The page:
Round 1: Playoff Preview
by Mark Caswell, Jr.Apr 22, 2016
For the second consecutive season the Utica Comets are one of 16 teams eligible to compete for the American Hockey League’s ultimate prize, the Calder Cup. The chase for the historic trophy fires up tomorrow night at the times Union Center in downtown Albany, N.Y.
Last season the Comets were fortunate enough to enter the AHL’s annual post-season tournament as the conference’s best team, however, this post-season they enter as the underdogs to the conference’s second best team, the Albany Devils. Just seven players that saw post-season action with the Comets return from last year’s Western Conference championship team.
While the Comets hold the experience card with 356 total Calder Cup playoff, compared to the Devils 193, the Devils have two players on their roster who have captured the Cup. Jim O’Brien, as a member of the Binghamton Senators, won it all back in 2011, and Brian O’Neill won it last year with the Manchester Monarchs, while also capturing MVP honors on the season.
As a team, the current version of the Albany Devils have yet to win a playoff series since moving to the capital region for the 2010-11 season. In a confusing twist, the city of Albany (with the nickname of the River Rats) won the Calder Cup back in the 1994-95 season, but that franchise is currently the Charlotte Checkers franchise.
Both teams have found success by stymying opposing teams attack. Albany’s intimidating defensive unit that averages 6’2” and 205 pounds, allowed the least amount of shots per game in the league (24.41), and the second least amount of goals per game (2.19), while Utica held opponents to the 3rd least shots per game, (27.74) and allowed 2.85 goals per game.
Getting off to a fast start is an unquestioned key for any team, especially this time of the year. For these two teams, it is even more so vital. 73.6% of Albany’s points have come in games in which they have scored first, while 62.5% of Utica’s points have come in such a scenario. With 67 first period goals, the Comets are the seventh-best team in that category, however, to counteract the Comets early game success, the Devils have allowed the least amount of goals (43) in the first period.
Playing with a lead is critical for both teams. When escaping the first period with a lead, the Devils have won 79% of their games, while the Comets have won 76% of those games. Take that criteria to the second period, and the Comets are closing games out at an incredible 92.9% rate. Utica has only lost two games in regulation all-time as a franchise, with both of those losses coming this season, one at the hands of the Devils.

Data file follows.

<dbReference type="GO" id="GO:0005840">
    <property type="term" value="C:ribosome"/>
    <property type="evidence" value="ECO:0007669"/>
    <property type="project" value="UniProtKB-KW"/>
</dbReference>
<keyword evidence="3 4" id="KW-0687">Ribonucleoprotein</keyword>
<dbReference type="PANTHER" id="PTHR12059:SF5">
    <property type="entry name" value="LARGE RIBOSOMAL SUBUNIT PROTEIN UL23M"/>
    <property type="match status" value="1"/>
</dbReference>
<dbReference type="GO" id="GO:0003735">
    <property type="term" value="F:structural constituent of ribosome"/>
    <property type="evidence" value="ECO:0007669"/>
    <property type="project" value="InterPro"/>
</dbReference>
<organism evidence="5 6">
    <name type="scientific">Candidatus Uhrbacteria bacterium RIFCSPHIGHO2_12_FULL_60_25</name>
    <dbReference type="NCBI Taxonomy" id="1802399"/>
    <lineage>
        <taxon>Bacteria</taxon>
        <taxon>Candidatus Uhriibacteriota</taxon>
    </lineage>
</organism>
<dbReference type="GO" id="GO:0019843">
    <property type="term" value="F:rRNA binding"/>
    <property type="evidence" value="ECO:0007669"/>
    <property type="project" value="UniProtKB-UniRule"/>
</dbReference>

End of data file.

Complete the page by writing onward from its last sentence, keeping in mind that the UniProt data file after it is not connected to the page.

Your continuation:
On the whole, the Devils hold an edge in all special team categories with the 8th best power play (18.3%), and the third best penalty kill (87.2%). Both of those units’ numbers took a drastic dip when facing off against the Comets. The Comets best in the league at home penalty-killing unit (90%), and fourth best overall (86%), have shut down the Devils normally lethal power play to just three goals on 34 chances (8.8%), despite the Devils having league’s leader in power-play goals, Mike Sislo. On the flip side, the Comets 23rd ranked power play unit (15.5%) has found success against the Devils with a 17.1% conversion rate. The Comets power play has found success on the road. Their 17.2% is the ninth best mark in the league, just five percentage points behind the Milwaukee Admirals who pace the league in that regard.
The all-time series between the clubs leans famously hard towards Albany. The Comets own a 2-10-2-0 record, with both wins coming in overtime this season.
Comets: The Comets offense prides itself on its depth. This year’s version of the Comets outscored last year’s 224-219. The offensive line-up boasts seven forwards with 20+ points, six with 30+ points, and two with 40+. Five blue-liners have acquired 20+ points, but more on that later. Without a point leader that ranks in the Top 50 of the American Hockey League, the offense has relied on all four lines contributing on both ends of the ice. The X-factor on offense in Joseph LaBate. He has produced 10 points (5-5-10) over a 15 game stretch from March 12 to April 15, following just 10 points (5-5-10) in his first 48 games of the season. The rookie forward has found a niche as being the man creating havoc at the top of the crease on the power play. Over the past month he has been the direct cause of several Comets goals without being credited with a point on the play.